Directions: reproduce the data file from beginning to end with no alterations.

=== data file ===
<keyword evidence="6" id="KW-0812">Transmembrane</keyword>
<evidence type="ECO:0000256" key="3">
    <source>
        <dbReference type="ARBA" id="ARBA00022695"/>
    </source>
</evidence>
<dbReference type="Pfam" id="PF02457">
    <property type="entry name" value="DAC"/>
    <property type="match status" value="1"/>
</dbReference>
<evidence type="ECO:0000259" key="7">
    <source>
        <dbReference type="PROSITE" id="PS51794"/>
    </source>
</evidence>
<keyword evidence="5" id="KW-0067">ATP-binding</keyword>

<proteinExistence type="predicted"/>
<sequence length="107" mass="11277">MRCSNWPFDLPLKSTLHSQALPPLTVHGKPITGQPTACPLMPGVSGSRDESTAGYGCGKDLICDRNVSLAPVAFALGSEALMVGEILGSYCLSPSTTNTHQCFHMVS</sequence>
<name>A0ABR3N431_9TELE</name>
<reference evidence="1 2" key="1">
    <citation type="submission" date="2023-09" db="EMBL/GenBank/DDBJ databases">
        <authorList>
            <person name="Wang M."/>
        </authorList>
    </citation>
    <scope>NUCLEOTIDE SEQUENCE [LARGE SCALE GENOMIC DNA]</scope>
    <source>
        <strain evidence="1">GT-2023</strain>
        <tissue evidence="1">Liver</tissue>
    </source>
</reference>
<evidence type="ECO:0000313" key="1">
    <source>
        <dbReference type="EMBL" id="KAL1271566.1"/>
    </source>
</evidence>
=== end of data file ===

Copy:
<keyword evidence="6" id="KW-0812">Transmembrane</keyword>
<evidence type="ECO:0000256" key="3">
    <source>
        <dbReference type="ARBA" id="ARBA00022695"/>
    </source>
</evidence>
<dbReference type="Pfam" id="PF02457">
    <property type="entry name" value="DAC"/>
    <property type="match status" value="1"/>
</dbReference>
<evidence type="ECO:0000259" key="7">
    <source>
        <dbReference type="PROSITE" id="PS51794"/>
    </source>
</evidence>
<keyword evidence="5" id="KW-0067">ATP-binding</keyword>

<proteinExistence type="predicted"/>
<sequence length="107" mass="11277">MRCSNWPFDLPLKSTLHSQALPPLTVHGKPITGQPTACPLMPGVSGSRDESTAGYGCGKDLICDRNVSLAPVAFALGSEALMVGEILGSYCLSPSTTNTHQCFHMVS</sequence>
<name>A0ABR3N431_9TELE</name>
<reference evidence="1 2" key="1">
    <citation type="submission" date="2023-09" db="EMBL/GenBank/DDBJ databases">
        <authorList>
            <person name="Wang M."/>
        </authorList>
    </citation>
    <scope>NUCLEOTIDE SEQUENCE [LARGE SCALE GENOMIC DNA]</scope>
    <source>
        <strain evidence="1">GT-2023</strain>
        <tissue evidence="1">Liver</tissue>
    </source>
</reference>
<evidence type="ECO:0000313" key="1">
    <source>
        <dbReference type="EMBL" id="KAL1271566.1"/>
    </source>
</evidence>